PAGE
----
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Monster Energy NASCAR Cup Series

Roush Yates Engines extra busy with SHR's Ford move

Doug Yates

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As Stewart-Haas Racing's Monster Energy NASCAR Cup Series teams work through the move to field Ford entries for the 2017 season, officials with engine supplier Roush Yates Engines have been just as busy trying to accommodate the addition of the four-car organization to its roster of teams.

Roush Yates Engines supplies power to seven organizations fielding a combined 13 teams in NASCAR's Monster Energy Cup Series. It also provides engines to Ford groups in NASCAR's XFINITY Series and Camping World Truck Series.

Now tasked with building engines for SHR, which features drivers Kevin Harvick, Kurt Busch, Clint Bowyer and Danica Patrick, Roush Yates CEO Doug Yates said his group is looking forward to the challenge.

SHR officials announced the move to Ford one year ago, seemingly giving both organizations plenty of time to get a head-start on the '17 program. However, SHR was still bound to Chevrolet last season, meaning no advance work with Ford could begin until the final race had been run at Homestead in November.

Yates said his company has been able to expand its headquarters, located in Mooresville, N.C., add necessary CNC equipment to address the increased workload and expand staff.

But the interaction between RYE and SHR didn't begin in earnest until the '16 season had ended. Barely two months ago.

"Our machine shop has been working six days a week, two 10-hour shifts, so pretty much around the clock making parts," Yates said. "We just have such a dedicated staff … really just going all-in to make sure that we're prepared for the season and that the transition is seamless.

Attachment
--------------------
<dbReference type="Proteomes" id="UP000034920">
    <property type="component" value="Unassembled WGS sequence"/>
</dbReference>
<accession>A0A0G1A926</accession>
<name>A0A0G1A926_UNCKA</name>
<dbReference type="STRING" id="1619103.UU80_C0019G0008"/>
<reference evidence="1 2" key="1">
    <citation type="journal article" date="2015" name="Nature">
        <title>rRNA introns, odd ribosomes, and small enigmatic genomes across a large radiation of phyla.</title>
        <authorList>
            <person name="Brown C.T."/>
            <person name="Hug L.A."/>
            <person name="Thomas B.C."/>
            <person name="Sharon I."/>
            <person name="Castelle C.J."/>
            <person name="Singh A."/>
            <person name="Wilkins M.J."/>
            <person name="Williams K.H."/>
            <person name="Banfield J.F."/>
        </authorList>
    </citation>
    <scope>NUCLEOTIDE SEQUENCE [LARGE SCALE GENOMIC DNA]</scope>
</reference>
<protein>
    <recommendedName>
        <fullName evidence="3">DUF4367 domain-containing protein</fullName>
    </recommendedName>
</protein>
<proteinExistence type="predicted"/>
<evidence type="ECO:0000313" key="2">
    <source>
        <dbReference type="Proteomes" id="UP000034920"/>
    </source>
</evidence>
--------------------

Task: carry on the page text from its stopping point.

"But trying to understand (the SHR) systems, trying to make sure we dot every I and cross every T as far as that is concerned, and coming to some middle ground on how Stewart-Haas was used to operating the engine, and how we are at Ford Performance, has been an interesting thing as well.

"There are things that we did different than they were used to in the past that they liked, and there are things we had to compromise on, so it's a long season and we'll continue to work with them to make sure we're getting everything we can out of the car and the engine. But it has been a lot of work."

Harvick was the SHR representative during an organizational test Jan. 31-Feb. 1 at Phoenix Raceway. Yates described it as a "good first step" with the organization, but the first of many.

"We worked on all the systems and also learned what kind of power curve, or torque curve, that Kevin … liked, so we're gathering that data," he said.

Addressing the needs of SHR is only one part of what "getting ready for the 2017 season" means to Yates and his group. A new, lower downforce aero package and changes in the way the races are run are also a concern.

"The format is probably more concern to me," Yates said, "just because it's unknown. What are we going to need to be prepared for? What is the race strategy and are we on the right end of that strategy?

"You win with advantages and that's what we're always looking for, so the pace the first part of the year is going to be faster than ever because we need to make sure we're on top of the rule changes."

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